Old Allen House
924 2nd Avenue
Landmark Designation: 1978
Construction Date: 1870's
Architectural Style: Vernacular
Architect/builder is unknown, but it may have been W.J. Atwood an early day
hardware merchant who's trademark was the "inverted V", which is
visible over the upstairs window. It is known that the house was moved to
its present site in 1925 by the Elk's Lodge.
George Washington Allen was the son of Alonzo Nelson Allen and Mary Ann Harris
Dickens Allen, St. Vrain Valley pioneers. As a young boy, George worked around
the well-known stage stop in old Burlington operated by his mother, Mary.
He took care of may chores since his father was away for long periods of time
prospecting with his step-brother, W.H.
Dickens. Cattleman, stage driver, freighter and livery stable owner, Allen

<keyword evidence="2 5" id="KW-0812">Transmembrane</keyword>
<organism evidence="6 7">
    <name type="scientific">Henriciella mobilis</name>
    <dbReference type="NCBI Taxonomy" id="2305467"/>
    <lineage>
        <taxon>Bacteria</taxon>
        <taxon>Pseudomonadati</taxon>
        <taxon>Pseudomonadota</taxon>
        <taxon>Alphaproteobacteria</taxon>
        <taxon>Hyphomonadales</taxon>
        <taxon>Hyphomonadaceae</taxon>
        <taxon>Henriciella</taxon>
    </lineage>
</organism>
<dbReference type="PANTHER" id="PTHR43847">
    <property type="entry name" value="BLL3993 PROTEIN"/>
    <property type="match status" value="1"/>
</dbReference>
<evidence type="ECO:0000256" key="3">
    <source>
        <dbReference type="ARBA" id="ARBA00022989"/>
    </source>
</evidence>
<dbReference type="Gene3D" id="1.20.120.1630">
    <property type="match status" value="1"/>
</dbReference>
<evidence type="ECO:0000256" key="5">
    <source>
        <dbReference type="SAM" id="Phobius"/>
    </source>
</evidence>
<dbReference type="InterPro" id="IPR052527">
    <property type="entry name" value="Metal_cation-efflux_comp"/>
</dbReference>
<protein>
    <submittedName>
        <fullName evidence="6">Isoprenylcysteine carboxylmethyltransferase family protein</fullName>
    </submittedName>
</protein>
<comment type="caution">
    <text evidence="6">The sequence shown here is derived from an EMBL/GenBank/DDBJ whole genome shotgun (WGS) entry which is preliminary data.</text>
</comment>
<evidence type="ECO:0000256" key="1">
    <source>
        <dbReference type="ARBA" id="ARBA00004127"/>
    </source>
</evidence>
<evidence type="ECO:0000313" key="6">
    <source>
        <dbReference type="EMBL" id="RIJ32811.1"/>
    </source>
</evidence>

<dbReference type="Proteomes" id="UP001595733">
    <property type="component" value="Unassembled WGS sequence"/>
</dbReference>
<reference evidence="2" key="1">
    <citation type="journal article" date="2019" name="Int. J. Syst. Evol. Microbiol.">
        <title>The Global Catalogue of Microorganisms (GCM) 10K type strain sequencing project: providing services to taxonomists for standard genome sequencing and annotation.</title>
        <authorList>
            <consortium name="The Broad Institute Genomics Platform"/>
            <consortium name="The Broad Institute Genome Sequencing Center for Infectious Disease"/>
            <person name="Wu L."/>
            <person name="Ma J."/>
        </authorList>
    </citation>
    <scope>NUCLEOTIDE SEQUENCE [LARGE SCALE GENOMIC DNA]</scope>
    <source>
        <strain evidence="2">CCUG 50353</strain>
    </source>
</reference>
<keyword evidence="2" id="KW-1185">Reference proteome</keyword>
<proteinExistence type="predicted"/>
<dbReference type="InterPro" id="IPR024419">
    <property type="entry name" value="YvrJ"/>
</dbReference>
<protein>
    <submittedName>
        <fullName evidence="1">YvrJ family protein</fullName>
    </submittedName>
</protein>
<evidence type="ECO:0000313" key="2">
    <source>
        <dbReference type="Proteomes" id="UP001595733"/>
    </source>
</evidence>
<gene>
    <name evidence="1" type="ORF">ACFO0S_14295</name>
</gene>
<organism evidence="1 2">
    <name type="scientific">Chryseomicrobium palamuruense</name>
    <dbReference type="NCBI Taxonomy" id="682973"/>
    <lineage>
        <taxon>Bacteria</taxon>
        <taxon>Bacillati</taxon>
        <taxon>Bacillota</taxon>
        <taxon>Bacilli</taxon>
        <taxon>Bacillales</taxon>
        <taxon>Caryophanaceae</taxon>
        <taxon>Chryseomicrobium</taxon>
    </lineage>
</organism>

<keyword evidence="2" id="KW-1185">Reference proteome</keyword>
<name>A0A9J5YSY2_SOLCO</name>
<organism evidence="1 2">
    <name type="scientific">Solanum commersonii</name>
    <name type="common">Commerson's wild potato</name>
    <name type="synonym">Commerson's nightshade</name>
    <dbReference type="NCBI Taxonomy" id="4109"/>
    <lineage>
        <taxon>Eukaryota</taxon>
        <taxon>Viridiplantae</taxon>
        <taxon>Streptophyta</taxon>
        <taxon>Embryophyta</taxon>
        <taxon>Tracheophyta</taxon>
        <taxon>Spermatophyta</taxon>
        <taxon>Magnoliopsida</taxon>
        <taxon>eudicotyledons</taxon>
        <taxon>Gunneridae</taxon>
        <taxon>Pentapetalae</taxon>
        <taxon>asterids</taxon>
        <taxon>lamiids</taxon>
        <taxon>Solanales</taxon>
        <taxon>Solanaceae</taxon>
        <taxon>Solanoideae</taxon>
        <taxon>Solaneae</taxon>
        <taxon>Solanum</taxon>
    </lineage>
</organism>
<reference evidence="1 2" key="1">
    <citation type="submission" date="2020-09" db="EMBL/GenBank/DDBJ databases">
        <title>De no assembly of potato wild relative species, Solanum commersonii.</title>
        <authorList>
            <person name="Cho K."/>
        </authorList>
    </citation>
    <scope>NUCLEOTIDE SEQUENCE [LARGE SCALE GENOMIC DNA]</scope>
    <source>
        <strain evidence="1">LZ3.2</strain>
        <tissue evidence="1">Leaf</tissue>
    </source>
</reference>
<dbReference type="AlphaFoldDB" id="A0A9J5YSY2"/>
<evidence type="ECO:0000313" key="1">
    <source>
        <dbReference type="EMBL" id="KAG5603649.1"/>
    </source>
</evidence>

prospered and built a new home at 703
3rd Avenue with his "Red Barn Livery" located at 635 Third
Vernette S. Allen, George and Mary's eldest son, became the second generation
to work around the livery stable. By 1916, the business was called "Allen
Livery and Transfer" with up to date livery, heavy hauling and excavating;
in addition to providing sand and gravel. Vernette was involved in several
other businesses from an early-day garage and filling station to being an
agent for Gorham Coal.
The Allen House is a significant part of Longmont's history, first, because
five generations of the Allen family have contributed to the growth and development
of the area since 1859; second, because the architectural style represents
the early buildings of the town, and it is significant to have survived periods
of demolition in the area.